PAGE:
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Officials: Start of Sandy aid distribution 'imminent'

A house under construction in Seaford. (Jan. 21,

A house under construction in Seaford. (Jan. 21, 2013) Credit: Newsday/Thomas A. Ferrara

New York can look forward to the "imminent" start of the Community Development Block Disaster Recovery Assistance grant program, federal officials Thursday told an overflow room of Suffolk county, town and village officials eagerly awaiting a share of the $1.71 billion in grant money.

Local officials said during a Yaphank forum on the repercussions of superstorm Sandy that residents and businesses who suffered damage or economic losses from Sandy find themselves grappling with slow insurance payouts, or payments and other federal aid that is much less than needed.

Betsy Mallow, deputy director of the New York office of the federal Hurricane Sandy Rebuilding Task Force that was created in December, said the first step is for the program's details to be posted in the Federal Register. That is "imminent," she said.

Mallow and the task force director, Jamie Rubin, told more than 100 people assembled that when the regulations are published, it will start a 90-day clock for the state to submit its action plan to the U.S. Department of Housing and Urban Development, which distributes the block grants.

The discussion prompted a flurry of questions from local officials. Some wondered whether municipalities such as towns and villages could apply.

Michael Weber, of the New York State office of Housing and Community Renewal, responded, "The way we envision it, we will sub-allocate to the counties," which would then distribute the funding.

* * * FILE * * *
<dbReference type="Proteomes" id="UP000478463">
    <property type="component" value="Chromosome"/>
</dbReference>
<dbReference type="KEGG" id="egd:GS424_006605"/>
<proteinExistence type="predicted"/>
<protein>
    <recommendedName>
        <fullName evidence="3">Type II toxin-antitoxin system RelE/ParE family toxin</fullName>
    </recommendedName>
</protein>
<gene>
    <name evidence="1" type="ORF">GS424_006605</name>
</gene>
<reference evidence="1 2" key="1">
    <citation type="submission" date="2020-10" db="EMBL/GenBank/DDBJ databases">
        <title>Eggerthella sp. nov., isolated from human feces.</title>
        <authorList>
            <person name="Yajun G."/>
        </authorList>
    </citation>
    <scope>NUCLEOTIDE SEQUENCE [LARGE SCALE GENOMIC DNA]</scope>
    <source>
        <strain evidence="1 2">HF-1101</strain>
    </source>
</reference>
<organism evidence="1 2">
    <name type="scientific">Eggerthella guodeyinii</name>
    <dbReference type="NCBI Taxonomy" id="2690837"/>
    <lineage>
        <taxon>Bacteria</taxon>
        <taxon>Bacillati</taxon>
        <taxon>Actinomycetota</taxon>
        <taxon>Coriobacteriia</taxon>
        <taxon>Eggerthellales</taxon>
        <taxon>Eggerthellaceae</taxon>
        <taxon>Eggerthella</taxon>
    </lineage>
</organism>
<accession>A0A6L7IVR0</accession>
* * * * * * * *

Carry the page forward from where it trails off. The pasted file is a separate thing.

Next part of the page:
Weber said the state wants to use the money to help homeowners "rebuild their homes back to pre-storm condition," for storm mitigation work to make a "home more resilient" and for home buyouts. But he added everything is subject to federal approval.

The 31/2-hour forum addressed a range of topics, including future storm preparedness, home remediation and rebuilding, infrastructure issues and debris management.

There were concerns that homeowners are rebuilding in ways that would make their homes vulnerable in future storms because of a lack of funds and/or knowledge.

The meeting, called "Suffolk After Sandy Roundtable: Preparing for Hurricane Season 2013 and Beyond," was a joint venture of the Long Island Regional Planning Council, the Suffolk County Planning Commission, the Suffolk County Supervisors Association and the Suffolk County Village Officials Association.

David Calone, chair of the planning commission, said the purpose was to bring "decision-makers" from across the county together to learn from each other's experiences, and to hear "directly from federal and state officials about the resources that will soon be available."

Southampton Town Supervisor Anna Throne-Holst, chair of the supervisors organization, said the next step is to create work groups to study issues and make recommendations to county and state governments.

"Someone needs to look at where it makes sense to buy-out [homes] and where it makes sense to rebuild and help people do that," she said.

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